A junior mining company I’ve followed for years recently announced that they were raising money. The initial response from some investors was to cry “Dilution!”. Virtually all mineral exploration and development companies are reliant on the public markets to fund operations. Without revenue or other income, staying in business means they must periodically raise money by selling stock.
Given that selling equity is a fact of life for almost every junior mining company, it is incumbent upon shareholders and investors in those companies to pay attention to how this is done by each of them. While the mere mention of the term “share structure” risks sending readers to sleep, it is a critical factor for how the shares of that company will perform.
In this particular case, a closer look at the financing history of the company and at this specific financing showed me that there are indeed CEOs who act like business owners and understand this vital concept. This company had the luck, skill and foresight to raise a considerable amount of money early on, back in 2002. It is difficult for most juniors to raise a large sum of money in the early days as the dilution would be punishing. This management team was able to leverage exploration success at previous companies to attract financing.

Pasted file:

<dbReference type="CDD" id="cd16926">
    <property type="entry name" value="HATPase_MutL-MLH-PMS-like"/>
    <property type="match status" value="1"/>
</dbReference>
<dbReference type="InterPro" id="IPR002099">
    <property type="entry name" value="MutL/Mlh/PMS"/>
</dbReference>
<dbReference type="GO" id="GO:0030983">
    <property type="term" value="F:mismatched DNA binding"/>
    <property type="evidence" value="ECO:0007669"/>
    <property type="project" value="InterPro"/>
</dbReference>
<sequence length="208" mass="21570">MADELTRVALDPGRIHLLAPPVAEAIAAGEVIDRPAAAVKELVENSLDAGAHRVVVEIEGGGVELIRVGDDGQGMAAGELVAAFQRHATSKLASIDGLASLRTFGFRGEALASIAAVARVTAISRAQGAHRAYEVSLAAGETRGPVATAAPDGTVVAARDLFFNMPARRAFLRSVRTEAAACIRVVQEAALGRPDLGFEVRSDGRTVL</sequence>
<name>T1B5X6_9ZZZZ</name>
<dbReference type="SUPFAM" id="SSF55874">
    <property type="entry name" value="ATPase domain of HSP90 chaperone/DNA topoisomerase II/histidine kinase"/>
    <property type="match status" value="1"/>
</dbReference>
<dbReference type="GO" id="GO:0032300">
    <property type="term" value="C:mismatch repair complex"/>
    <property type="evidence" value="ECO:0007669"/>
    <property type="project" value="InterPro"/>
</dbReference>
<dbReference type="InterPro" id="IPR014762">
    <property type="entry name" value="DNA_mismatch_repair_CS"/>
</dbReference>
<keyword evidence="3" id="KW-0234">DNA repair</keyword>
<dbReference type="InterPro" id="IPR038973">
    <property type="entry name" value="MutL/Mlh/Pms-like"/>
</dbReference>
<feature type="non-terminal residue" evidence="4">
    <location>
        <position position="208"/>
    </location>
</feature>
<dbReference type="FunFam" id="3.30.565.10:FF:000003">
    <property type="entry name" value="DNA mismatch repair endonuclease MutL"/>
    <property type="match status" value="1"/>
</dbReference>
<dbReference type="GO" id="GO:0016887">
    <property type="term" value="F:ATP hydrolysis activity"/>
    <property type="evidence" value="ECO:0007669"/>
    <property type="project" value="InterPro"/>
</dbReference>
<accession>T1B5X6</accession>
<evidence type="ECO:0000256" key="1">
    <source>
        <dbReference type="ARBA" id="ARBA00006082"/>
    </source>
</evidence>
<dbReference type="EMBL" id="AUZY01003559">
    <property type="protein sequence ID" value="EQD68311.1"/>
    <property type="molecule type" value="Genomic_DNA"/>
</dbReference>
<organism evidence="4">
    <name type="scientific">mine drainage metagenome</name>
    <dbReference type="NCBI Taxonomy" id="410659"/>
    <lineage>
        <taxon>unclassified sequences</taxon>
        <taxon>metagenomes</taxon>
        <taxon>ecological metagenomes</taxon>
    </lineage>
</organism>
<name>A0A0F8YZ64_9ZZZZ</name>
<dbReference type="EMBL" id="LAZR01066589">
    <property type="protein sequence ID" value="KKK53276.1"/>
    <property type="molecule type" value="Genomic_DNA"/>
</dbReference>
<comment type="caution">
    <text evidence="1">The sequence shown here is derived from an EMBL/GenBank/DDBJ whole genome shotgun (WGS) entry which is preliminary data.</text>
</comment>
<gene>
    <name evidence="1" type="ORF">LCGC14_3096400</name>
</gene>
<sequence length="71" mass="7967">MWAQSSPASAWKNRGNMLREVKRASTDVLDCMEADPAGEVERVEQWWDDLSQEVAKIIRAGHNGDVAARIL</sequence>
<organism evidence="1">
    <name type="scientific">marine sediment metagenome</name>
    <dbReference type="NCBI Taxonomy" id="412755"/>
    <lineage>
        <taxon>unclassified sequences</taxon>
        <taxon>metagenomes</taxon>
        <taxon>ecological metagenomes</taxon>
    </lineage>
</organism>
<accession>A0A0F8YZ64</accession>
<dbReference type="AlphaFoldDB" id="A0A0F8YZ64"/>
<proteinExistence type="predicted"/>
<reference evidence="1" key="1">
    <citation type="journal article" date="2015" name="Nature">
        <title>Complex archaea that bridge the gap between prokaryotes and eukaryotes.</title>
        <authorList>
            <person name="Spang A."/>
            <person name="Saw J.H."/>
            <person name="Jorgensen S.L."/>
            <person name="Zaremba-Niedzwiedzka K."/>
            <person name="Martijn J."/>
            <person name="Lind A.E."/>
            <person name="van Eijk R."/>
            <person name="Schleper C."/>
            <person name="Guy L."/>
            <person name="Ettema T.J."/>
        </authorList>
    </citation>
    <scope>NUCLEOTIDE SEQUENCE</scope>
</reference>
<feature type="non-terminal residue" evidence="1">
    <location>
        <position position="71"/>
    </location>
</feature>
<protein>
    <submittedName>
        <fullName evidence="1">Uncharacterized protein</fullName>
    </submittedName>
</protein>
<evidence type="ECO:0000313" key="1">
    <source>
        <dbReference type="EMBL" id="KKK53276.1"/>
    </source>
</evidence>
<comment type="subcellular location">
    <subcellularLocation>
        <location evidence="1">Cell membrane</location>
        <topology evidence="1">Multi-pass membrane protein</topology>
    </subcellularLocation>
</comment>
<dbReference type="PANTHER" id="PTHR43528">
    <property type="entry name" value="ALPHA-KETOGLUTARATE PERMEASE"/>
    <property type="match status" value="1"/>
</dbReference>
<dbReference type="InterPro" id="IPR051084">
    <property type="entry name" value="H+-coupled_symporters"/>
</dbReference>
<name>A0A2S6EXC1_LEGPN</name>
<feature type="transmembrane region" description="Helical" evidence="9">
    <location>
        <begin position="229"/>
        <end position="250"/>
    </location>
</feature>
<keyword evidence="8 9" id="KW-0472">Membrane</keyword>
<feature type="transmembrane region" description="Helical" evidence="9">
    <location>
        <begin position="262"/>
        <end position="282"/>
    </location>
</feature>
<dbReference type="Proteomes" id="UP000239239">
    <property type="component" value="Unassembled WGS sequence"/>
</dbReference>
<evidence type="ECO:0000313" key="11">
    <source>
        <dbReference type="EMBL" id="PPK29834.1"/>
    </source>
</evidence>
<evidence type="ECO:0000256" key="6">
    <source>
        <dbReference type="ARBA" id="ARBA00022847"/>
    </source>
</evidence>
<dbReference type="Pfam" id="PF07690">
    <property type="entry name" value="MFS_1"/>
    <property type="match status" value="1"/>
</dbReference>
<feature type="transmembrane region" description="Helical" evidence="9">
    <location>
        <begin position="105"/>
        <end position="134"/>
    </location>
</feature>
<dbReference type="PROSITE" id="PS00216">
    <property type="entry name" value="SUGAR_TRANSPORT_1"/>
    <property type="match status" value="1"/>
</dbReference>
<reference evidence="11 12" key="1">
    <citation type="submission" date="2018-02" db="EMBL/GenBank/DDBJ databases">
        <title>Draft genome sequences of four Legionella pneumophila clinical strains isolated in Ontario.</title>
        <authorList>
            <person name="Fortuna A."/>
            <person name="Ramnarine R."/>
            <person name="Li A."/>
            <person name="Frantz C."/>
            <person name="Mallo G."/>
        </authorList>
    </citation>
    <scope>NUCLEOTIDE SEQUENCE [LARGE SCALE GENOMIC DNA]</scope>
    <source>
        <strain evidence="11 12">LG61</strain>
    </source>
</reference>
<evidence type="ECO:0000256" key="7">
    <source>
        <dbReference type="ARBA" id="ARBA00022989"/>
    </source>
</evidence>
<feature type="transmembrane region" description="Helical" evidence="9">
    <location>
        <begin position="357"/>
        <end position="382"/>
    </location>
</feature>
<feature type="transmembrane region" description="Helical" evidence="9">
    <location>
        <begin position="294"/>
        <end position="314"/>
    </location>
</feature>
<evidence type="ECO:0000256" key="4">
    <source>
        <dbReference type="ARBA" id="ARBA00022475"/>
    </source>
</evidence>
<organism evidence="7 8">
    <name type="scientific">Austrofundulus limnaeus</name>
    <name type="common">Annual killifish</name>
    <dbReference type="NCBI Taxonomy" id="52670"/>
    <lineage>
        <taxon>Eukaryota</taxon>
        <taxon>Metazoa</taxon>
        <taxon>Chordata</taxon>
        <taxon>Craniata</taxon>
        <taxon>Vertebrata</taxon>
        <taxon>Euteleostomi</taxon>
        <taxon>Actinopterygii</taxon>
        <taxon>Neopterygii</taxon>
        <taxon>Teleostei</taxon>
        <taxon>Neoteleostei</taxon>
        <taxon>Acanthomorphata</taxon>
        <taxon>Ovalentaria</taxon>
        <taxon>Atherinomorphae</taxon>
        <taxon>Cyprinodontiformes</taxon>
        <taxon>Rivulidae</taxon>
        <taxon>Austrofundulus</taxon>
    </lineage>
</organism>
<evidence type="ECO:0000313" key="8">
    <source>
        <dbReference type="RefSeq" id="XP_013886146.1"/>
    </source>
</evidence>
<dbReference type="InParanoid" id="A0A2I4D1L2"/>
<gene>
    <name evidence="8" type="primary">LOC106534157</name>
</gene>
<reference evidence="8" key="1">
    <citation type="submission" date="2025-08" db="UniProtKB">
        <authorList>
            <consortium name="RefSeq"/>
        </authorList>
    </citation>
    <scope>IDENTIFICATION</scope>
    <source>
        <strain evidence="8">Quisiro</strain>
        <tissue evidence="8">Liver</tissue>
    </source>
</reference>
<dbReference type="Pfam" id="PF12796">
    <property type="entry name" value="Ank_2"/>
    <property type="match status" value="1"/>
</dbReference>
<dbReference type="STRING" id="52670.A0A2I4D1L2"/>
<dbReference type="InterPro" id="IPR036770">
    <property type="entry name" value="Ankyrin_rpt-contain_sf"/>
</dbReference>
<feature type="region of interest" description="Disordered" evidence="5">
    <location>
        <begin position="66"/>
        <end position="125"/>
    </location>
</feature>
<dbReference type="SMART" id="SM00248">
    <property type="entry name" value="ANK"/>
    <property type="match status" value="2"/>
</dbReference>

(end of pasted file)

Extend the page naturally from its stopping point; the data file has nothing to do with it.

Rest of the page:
Raising the money in one thing but making it last and employing it judiciously is another. This company was able to operate for over eight years without needing to return to the market. The frugality of the management team is legendary. And the net result is that shareholders have a lot more leverage than they would have had, if their equity had been bled away through repeated financings over that period…as is all too often the case.
Share structure is something I always examine when evaluating an investment. It is another term for ownership. The value that management places on shareholders can often be seen clearly in how share structure is managed. Take the time when doing your own evaluations, to examine share structure. Make it a checkbox on your due diligence list. Do your best to identify the management teams who have shown by their actions that they understand the importance of doing it right.